It goes without saying that 2020 has been a terrible year on so many levels. Between the national health crisis and numerous natural disasters plaguing large swathes of the country from coast to coast, it has been difficult to remain upbeat. Dealing with the angst of cancelling three fishing trips this year in no way compared to the travails that a number of fellow citizens had to endure dished out by the dark hand of fate these past several months. Although here in the mid Atlantic the stifling gloom of record heat and humidity sobered any attempt to escape the prevailing shroud of bleakness on local waters, I could hardly contain my enthusiasm when the opportunity arose to fish a local stream with a young friend after a cool late September rain.
Barely thirty years old, Gene spent several years working at Backwater Angler fly shop while also guiding on Maryland’s Gunpowder River as well as several other local waters. Revealing to me that it was time for a major direction change in his life, Gene had recently decided to move to Idaho to pursue the life of a “trout bum” in an effort to seek new beginnings. Though this major lifestyle shift would include various forms of work, his intention would be to fish as much of the West as he could from his destined home base of Boise, Idaho. Knowing that I had started my lifelong fishing journey in Idaho as well, he thought that maybe I could share a few insights. Thus, much of the afternoon was spent fishing a bit while, at the same time, pondering all the possibilities that lay before him.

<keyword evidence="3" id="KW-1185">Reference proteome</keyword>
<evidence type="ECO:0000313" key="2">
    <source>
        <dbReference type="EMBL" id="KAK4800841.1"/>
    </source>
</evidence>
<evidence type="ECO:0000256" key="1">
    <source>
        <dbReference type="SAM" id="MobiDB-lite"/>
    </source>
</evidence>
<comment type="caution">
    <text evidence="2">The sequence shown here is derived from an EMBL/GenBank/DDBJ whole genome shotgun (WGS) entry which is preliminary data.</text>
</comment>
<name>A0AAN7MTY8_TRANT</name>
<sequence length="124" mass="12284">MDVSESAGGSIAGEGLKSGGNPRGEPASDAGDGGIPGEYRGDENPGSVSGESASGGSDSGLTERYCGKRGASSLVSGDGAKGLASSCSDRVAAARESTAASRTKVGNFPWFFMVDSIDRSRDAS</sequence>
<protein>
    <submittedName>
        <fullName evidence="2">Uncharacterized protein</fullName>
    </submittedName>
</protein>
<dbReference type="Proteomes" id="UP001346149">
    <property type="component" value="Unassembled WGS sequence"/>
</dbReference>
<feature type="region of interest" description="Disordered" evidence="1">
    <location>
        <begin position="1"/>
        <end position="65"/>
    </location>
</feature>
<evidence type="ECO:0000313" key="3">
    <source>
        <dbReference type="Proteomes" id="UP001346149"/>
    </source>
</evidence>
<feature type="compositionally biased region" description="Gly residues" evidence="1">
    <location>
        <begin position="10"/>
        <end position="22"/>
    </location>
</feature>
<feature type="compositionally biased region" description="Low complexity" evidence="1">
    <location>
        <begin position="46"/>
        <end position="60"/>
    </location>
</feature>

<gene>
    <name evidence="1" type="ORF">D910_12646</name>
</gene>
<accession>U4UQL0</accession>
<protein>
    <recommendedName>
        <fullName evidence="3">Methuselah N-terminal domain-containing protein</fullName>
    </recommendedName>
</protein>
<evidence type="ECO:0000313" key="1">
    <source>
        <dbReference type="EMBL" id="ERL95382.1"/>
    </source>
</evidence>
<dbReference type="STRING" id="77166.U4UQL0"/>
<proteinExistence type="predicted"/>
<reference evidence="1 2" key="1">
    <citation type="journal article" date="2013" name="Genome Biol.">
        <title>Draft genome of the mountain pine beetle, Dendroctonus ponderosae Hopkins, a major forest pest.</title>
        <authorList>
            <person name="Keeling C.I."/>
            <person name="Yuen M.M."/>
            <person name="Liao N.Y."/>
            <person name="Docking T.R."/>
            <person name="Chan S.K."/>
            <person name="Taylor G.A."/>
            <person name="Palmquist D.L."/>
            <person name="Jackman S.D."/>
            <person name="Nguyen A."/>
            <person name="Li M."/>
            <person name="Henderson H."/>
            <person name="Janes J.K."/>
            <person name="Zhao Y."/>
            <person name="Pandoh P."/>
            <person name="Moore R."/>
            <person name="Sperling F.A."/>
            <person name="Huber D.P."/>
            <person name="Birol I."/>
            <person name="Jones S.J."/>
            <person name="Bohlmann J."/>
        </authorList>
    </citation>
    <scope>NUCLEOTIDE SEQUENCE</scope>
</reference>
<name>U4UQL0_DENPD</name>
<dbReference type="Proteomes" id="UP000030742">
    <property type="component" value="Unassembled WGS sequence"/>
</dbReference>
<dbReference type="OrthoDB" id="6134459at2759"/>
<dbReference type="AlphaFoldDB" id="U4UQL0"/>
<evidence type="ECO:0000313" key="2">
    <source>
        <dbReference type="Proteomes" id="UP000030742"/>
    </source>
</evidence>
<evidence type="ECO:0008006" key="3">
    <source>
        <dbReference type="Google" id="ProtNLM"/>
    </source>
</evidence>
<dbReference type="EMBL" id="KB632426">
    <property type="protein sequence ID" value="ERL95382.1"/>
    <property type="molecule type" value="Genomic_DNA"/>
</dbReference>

I have always felt that being a fishing bum was a lot easier to pull off in the 70s than it would be these days. Camping was free, gas was less than fifty cents per gallon, food was cheap, and rivers were uncrowded. Even when winter hit, there was always a free cabin to tend or a place to rent for a pittance. Back then northern Idaho was raw and just a few decades removed from the Wild West, but any trepidation I may have had was overcome by the exhilaration of discovery akin to what early explorers must have felt on a more primal level. Eventually I bought some land in the mountains for next to nothing, built a cabin with discarded wood from a local mill, and landed a seasonal position for the US Forest Service. From there, it was one turn after another until the road finally led to Montana - and a career in fly fishing.
Reliving those memories in my mind and relating a few of them to Gene, I was truly excited for him and his journey. Being a trout bum these days would have to be modernized, and we discussed how it just would require more creativity. Although Gene confided that he was quite anxious about the trip, I told him that I knew the feeling as I recalled leaving Salt Lake in 1975 at his same age. With everything I owned packed in the camper on my pickup, the drive north into the unknown was not without apprehension. But since I have always encouraged students and friends alike to take the road less traveled, I was following my own advice - and Gene was doing exactly that too. We talked about Henry’s Fork, the South Fork of the Snake, the Owyhee River, and Silver Creek among many other Idaho fisheries including steelhead fishing on the Salmon. The rivers that once ran through my life are now his to discover, his to find secrets I may have missed in the wise old waters that continue to flow through time.
The other day Gene posted a picture on Facebook of a rainbow he had just caught on Henry’s Fork. Obviously he had arrived in Idaho, and that photo sure took me back to the very road that I hope will lead him to the water of his dreams.